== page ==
In this case, it is undisputed that Gilliam's bail was reinstated after forfeiture on two separate occasions prior to the August 2010 forfeiture. In the first instance, in May 2006, Gilliam appeared in court a few days after the non-appearance that prompted the forfeiture. Although it is arguable that the reinstatement at this juncture did not result in a material increase in Lexington's risk, the same cannot be said for the second reinstatement in 2008. At this point, Gilliam had been arrested on a new charge in Pennsylvania. His bail was forfeited, without notice to Lexington, when his incarceration there precluded his appearance in court. Again, without notice to Lexington, his bail was reinstated after he completed his sentence. Focusing on the reinstatement in 2008, Lexington asserted that the risk associated with providing bail for a defendant who committed a new offense while on bail was materially increased without its consent. Although the trial court agreed that the reinstatement here was a nullity, it stated, "the reinstatement of bail on two prior occasions is not at issue in the instant Motion" It is true that the reinstatements were not directly at issue in the motion to vacate the forfeiture If however the judgment was based upon a reinstatement that was a nullity this fact would carry substantial weight in the determination whether a denial of the motion would cause an unjust result See Mancini, supra, 132 N.J. at 334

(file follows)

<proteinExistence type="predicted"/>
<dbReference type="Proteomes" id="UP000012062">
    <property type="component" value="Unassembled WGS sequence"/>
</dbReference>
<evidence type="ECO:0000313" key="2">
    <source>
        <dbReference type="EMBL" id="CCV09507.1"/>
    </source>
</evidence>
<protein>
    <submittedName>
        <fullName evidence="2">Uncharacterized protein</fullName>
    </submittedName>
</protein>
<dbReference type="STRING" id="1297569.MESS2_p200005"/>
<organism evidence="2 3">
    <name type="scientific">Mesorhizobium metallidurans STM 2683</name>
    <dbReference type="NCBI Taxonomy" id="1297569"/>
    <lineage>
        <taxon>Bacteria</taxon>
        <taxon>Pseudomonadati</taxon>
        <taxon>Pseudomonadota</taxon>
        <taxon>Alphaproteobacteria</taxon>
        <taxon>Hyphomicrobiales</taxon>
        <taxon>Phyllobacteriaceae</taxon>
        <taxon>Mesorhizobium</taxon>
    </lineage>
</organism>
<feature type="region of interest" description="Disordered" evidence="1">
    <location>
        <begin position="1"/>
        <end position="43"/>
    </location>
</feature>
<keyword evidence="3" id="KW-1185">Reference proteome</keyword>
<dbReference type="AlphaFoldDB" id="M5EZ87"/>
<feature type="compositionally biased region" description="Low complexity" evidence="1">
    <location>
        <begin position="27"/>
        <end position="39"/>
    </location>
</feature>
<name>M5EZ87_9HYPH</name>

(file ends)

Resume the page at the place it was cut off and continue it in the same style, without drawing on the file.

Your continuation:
In sum the trial court erred in assuming that the motion to vacate judgment was untimely because it was filed more than seventy-five days after the default judgment and in concluding that this purported untimeliness precluded consideration of the motion on its merits In light of the court's implicit recognition that the underlying reinstatement was a nullity these erroneous premises led to a mistaken exercise of discretion See Flagg v. Essex Cnty. Prosecutor, 171 N.J. 561 571 (2002); Barr v. Barr, 418 N.J.Super. 18 46 (App Div 2011)

Accordingly we reverse the order denying Lexington's motion to vacate the default judgment and remand for the court to consider the motion in light of the principles we have set forth in this opinion We do not retain jurisdiction